One of my students, of Norwegian heritage, admitted in class the other day that she knew about lefse. “Every time my dad makes it,” she said, “I have to eat a little piece. It’s OK but it’s not my favourite.” Another student chimed in and said, “If you don’t like your dad’s lefse, he’s using the wrong recipe.”

True, that — even for just potato lefse there are probably as many different recipes as there are cooks. Lefse ain’t just potatoes. There are hard lefses and soft lefses, baked and fried, cooked with fillings and filled with things later. There’s even a dish called “Lefse Kling” that is taco fillings rolled up in a lefse.

Since I spent most of last Sunday making lefse (and since the recipe isn’t the secret to good lefse), here’s mine:

3 cups potatoes, steamed in their jackets and ground through a meat grinder when done (4-5 good sized spuds)

4 tablespoons olive oil

1/2 teaspoon salt

1 tablespoon sugar

1/4 cup dairy or non-dairy milk

1 1/4 cup flour

Combine potatoes, oil, salt, sugar and milk and mix with a handheld pastry blender. Add the flour and cut into the wet mixture with the pastry blender. Do not knead or stir! Cover the bowl and put in the refrigerator to chill. Using an amount of dough about the size of a tangerine, roll out paper thin. Grill on a lefse griddle preheated to 500F.

Now the secrets:

First, put a piece of clean canvas down on your work surface, and start rubbing flour into it until it won’t hold any more. That will let you roll out the sticky dough, without working too much into the lefse and making it tough.

Second, get or make a “lefse stick” to turn over the thin dough. A 1/4-inch thick piece of oak strip about an inch wide and 24 to 30 inches long is good. Sand down one end to a gradual flat point that tapers from about halfway along the stick. Round off the end. Use this to pick up the dough and turn it over as you roll it out. They are available by mail order, or just google it and see what it should look like.

Third, you don’t need it but it’s helpful to have a lefse rolling pin. Google that, too. Pleny of lefse has been made with the good old fashioned regular pin, so use that if that’s what’s in the drawer.

Fourth, a large round electric griddle WITHOUT a non-stick coating is good. A cast-iron skillet is OK if that’s what you have. Don’t use non-stick coatings like Teflon because high heat not only damages the coating but it puts all kinds of toxic crap in the air that you’re breathing. It’s toxic enough to kill pet birds, if you have one in the kitchen. The Bethany Heritage Grill is the gold standard. Some lefses grill at 350F, but potato lefse cooks at 500F.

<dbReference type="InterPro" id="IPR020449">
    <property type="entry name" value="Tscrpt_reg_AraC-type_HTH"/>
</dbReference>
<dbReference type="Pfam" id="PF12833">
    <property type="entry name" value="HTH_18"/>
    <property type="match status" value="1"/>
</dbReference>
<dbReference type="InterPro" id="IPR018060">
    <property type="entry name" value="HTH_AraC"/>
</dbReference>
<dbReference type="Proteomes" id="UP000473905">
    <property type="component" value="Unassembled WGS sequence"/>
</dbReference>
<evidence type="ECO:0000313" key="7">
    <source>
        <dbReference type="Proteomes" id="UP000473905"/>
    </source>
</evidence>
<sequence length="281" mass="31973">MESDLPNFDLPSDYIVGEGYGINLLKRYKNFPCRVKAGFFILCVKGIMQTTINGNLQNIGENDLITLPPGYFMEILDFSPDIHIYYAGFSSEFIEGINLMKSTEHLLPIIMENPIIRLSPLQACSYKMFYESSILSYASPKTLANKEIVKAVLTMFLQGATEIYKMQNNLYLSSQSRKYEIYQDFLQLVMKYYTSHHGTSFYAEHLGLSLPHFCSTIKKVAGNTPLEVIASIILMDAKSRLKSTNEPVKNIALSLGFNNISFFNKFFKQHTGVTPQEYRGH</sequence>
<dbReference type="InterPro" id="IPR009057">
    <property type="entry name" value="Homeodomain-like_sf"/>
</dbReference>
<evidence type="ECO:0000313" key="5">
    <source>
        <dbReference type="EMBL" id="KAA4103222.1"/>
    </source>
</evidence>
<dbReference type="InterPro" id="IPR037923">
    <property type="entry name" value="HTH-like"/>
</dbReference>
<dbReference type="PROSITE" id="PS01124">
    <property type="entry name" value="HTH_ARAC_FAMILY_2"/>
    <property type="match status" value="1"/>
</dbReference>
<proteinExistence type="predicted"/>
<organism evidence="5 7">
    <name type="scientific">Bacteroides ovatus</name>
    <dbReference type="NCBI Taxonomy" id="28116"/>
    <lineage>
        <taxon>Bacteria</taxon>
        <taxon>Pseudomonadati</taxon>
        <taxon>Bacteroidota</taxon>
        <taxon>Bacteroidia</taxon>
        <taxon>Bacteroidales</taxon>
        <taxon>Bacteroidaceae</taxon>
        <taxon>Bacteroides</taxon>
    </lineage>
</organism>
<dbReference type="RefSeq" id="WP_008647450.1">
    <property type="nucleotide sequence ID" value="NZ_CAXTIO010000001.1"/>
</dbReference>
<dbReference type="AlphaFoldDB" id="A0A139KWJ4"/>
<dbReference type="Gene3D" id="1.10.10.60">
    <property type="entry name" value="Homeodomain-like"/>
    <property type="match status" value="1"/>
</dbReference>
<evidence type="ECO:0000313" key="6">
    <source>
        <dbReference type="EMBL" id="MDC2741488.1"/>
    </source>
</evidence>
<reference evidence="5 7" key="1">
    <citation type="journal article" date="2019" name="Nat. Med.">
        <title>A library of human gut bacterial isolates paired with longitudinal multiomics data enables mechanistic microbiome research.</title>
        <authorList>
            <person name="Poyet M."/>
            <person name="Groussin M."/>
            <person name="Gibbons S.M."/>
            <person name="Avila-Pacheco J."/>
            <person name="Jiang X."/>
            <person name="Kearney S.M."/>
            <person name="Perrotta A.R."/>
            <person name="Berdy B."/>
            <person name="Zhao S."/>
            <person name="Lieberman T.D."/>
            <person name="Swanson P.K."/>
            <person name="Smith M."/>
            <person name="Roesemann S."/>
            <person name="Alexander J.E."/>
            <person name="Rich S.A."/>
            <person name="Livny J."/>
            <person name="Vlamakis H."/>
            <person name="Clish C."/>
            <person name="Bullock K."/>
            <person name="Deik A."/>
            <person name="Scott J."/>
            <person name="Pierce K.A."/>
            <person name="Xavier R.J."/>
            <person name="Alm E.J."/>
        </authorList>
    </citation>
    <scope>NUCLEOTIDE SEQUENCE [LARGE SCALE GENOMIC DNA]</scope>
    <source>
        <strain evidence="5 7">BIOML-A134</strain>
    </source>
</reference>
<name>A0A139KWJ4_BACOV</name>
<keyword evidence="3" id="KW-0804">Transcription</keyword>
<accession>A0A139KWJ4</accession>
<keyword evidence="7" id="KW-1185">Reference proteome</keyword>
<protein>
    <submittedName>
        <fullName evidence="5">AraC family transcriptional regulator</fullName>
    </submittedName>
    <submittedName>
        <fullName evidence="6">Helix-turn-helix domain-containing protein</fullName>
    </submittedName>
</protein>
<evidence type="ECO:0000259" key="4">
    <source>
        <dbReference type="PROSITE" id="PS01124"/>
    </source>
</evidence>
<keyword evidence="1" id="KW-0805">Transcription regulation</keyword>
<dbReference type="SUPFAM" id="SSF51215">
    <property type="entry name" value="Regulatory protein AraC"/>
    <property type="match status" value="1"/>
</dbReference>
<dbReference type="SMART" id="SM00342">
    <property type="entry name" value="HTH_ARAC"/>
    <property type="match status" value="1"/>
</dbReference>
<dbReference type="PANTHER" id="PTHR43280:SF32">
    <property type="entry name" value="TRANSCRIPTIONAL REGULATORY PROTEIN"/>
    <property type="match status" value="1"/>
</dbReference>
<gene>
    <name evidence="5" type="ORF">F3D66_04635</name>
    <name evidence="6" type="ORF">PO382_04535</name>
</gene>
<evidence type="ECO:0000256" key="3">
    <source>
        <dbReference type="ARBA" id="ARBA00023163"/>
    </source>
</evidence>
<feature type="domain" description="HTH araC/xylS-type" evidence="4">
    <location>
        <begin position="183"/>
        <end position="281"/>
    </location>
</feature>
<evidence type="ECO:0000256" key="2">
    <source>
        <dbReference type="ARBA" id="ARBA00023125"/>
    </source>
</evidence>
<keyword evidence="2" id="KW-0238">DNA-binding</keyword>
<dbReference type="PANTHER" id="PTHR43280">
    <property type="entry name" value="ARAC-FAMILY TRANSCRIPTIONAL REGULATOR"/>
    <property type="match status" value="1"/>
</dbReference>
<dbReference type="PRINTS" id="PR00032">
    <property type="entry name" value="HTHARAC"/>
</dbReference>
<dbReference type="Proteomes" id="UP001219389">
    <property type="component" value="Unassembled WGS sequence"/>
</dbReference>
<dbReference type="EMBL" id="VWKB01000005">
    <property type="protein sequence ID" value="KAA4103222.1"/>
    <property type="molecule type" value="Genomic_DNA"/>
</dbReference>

Fifth, use a floury potato. Most recipes call for Russet or similar. I like to use organic Russian Blue potatoes from our own farm — not only are they locally grown (just down the hill!) but they make a wonderful purple-coloured lefse with a real potato-ey taste.

Take your little ball of dough and start rolling it out on the cloth. “Start round to end round.” You want a round lefse, not one that looks like Alberta. Practice makes perfect, and of course even the ugliest lefse will still taste good. A ball the size of a small tangerine should roll out at least 12 inches across. That’s seriously thin. Use the stick to turn the lefse over so you roll both sides a couple of times at least.

Place your lefse stick just on top of the left edge of the lefse, flip the edge up and over the stick and roll the stick three times to roll some of the round onto it. Pick up the round wrapped on the stick, flop it on the griddle and unroll it flat. Cook the first side about 20 seconds, then slide the stick under the middle of the lefse, pick it up, turn it over, and unroll it on the griddle. Let it cook about a minute or so, watching carefully for any spots that might burn. Flip it one more time to brown the first side a little. It should have little toast-coloured spots on it here and there, no burnt places.

Take the lefse off the griddle, and put it flat on a tea towel. Now roll up the tea towel with the lefse in it (like a jelly roll). Roll out and cook another lefse, unroll the tea towel, overlap the new lefse on the first one, and roll up the towel again.

This recipe makes between 10 and 15 lefse, depending on how much dough you use for each. I average around 12 lefse that can be as big as 16 inches across. If your pan is smaller, that’s your size limit. Store the lefse, still rolled in the towel, inside a plastic bag in the fridge, and eat it up within about four days. (That’s not hard!)

Lefse can be eaten spread with butter and sprinkled with sugar, or with any kind of filling you have. It’s definitely not a simple bread to make, but hundreds of years of Norwegian grandmothers will smile kindly on you from on high. That’s gotta be a good thing.